Mercury concentrations in blood, brain and muscle tissues of coastal and pelagic birds from northeastern Canada
Mercury (Hg) is a toxic element which has increased in marine environments for more than a century, due largely to anthropogenic activities, and biomagnifies in food chains to harmful levels in some top predators like waterfowl and seabirds. We analysed total mercury (THg) concentrations in blood, brain and muscle tissue from healthy specimens of 13 coastal and pelagic bird species from eastern and northern Canada to provide a baseline on current concentrations, especially for brain concentrations which are highly underrepresented in the literature. We also examined within and among tissues relationships of THg concentrations within individuals. THg concentrations were generally higher in pelagic species and scavenging gulls, when compared to coastal waterfowl. Brain and muscle tissue had similar concentrations of THg in the birds examined, but both of these tissues had lower concentrations that those found in blood. Our results, and that of a previous study, suggest that body condition has a large influence on blood THg concentrations and should be considered when using blood as a sampling medium. Many of the species we examined had tissue THg above levels known to cause deleterious, sublethal effects in some species.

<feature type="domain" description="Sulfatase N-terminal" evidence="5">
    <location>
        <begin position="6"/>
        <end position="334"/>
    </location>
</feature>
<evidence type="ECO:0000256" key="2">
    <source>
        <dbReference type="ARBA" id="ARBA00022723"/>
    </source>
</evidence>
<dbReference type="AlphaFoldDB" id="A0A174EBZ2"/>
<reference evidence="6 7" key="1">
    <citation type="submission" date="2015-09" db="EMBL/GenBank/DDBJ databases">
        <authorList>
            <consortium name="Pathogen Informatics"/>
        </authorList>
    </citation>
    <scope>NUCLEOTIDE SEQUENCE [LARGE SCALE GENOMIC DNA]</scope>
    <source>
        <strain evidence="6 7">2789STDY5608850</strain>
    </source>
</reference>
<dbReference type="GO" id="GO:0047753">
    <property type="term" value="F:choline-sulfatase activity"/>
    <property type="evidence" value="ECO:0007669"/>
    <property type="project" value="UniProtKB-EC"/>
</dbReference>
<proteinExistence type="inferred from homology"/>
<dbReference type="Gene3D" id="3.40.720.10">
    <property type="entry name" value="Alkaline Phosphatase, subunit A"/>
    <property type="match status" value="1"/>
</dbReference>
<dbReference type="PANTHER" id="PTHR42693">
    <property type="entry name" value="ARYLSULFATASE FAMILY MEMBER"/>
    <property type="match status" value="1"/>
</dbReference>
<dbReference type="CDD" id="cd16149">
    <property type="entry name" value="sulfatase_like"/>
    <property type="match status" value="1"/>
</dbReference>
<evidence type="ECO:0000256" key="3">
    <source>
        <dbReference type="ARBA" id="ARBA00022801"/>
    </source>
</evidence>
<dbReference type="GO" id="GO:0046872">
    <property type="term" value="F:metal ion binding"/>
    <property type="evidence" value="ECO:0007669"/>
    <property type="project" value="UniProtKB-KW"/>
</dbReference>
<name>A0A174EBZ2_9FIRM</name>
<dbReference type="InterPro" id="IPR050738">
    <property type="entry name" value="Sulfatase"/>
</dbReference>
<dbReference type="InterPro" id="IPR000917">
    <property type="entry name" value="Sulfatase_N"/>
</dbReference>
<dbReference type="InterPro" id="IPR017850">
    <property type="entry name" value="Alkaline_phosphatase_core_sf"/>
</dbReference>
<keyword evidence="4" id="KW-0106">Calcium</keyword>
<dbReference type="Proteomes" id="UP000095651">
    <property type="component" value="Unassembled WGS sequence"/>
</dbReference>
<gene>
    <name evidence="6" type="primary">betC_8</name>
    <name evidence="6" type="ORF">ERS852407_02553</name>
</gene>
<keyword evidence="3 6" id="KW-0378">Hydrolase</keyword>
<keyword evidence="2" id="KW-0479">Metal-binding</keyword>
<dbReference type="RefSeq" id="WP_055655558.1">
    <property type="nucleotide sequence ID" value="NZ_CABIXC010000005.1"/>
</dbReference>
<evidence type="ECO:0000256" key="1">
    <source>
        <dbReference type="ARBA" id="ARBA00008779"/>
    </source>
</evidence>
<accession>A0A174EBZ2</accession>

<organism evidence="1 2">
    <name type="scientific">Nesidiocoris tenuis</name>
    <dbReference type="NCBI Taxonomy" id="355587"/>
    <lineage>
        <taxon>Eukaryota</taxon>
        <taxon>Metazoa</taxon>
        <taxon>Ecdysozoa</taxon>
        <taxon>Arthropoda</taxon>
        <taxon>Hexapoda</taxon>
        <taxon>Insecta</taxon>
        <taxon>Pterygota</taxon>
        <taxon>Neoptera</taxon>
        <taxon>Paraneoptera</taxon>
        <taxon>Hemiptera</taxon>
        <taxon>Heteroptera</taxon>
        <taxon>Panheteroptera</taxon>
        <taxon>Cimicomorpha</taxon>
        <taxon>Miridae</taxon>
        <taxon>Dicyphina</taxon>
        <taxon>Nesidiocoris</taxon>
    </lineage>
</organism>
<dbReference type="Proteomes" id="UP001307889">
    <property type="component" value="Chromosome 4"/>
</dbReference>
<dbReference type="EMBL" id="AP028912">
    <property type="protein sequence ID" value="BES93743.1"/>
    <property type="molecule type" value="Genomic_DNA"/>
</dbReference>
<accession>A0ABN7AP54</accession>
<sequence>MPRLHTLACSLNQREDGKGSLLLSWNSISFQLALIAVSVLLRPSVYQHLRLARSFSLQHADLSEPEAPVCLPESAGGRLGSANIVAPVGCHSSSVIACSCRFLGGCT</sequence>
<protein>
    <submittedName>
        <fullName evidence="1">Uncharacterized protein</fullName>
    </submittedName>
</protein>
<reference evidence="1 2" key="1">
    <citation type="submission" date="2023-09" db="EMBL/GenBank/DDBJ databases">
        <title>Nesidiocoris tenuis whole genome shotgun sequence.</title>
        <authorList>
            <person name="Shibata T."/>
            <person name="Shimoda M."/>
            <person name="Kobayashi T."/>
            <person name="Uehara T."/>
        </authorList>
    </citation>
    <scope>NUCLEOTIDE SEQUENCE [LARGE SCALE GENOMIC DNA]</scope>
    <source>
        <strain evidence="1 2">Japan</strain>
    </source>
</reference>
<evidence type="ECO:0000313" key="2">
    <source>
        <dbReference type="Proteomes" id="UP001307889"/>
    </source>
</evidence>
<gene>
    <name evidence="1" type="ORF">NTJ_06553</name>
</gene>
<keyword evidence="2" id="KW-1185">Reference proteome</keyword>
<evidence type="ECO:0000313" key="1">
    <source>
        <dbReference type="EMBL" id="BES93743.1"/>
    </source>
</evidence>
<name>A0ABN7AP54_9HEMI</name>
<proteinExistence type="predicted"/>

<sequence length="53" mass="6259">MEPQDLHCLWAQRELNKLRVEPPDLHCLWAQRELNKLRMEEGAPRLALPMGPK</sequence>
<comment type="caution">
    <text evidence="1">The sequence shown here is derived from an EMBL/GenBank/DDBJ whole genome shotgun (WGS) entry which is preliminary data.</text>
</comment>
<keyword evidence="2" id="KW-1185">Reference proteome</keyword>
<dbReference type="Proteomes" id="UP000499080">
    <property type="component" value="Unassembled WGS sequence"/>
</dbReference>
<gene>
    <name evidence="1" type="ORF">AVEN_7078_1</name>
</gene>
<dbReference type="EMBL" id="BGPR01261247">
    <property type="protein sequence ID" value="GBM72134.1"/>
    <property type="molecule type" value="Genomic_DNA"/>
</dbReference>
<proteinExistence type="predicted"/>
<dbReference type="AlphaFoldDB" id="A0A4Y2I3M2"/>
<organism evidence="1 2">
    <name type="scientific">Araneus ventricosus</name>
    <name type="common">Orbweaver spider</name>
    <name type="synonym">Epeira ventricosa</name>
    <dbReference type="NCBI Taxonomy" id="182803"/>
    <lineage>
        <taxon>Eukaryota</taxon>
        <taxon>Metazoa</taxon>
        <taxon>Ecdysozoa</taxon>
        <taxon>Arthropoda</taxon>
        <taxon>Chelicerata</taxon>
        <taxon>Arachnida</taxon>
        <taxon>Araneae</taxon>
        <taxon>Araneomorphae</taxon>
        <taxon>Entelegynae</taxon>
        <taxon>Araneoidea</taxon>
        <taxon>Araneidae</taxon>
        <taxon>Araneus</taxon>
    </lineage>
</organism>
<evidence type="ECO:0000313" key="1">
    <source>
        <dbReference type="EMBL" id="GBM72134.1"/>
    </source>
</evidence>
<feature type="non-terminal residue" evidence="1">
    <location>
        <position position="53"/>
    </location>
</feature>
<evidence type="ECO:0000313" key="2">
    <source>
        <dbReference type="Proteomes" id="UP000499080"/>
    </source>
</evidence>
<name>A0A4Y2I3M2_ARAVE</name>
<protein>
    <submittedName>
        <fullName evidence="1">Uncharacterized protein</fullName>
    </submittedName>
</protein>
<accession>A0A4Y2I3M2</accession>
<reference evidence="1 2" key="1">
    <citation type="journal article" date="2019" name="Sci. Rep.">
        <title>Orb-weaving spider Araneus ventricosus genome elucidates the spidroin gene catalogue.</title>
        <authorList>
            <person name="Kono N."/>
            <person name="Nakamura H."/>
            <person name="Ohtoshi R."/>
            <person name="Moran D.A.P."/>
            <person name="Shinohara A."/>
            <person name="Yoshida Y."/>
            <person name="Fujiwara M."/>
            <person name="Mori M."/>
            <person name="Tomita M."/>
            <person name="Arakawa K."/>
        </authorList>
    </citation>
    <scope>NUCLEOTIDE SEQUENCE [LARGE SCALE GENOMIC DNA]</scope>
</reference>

|Keywords||Aquatic birds, Contaminant, Mercury, Neurotoxicity, Sublethal effects|
|Journal||Ecotoxicology and Environmental Safety|
Mallory, M.L. (Mark L.), Provencher, J.F. (Jennifer F.), Robertson, G.J. (Gregory J.), Braune, B.M, Holland, E.R. (Erika R.), Klapstein, S. (Sara), … O'Driscoll, N.J. (Nelson J.). (2018). Mercury concentrations in blood, brain and muscle tissues of coastal and pelagic birds from northeastern Canada. Ecotoxicology and Environmental Safety, 157, 424–430. doi:10.1016/j.ecoenv.2018.04.004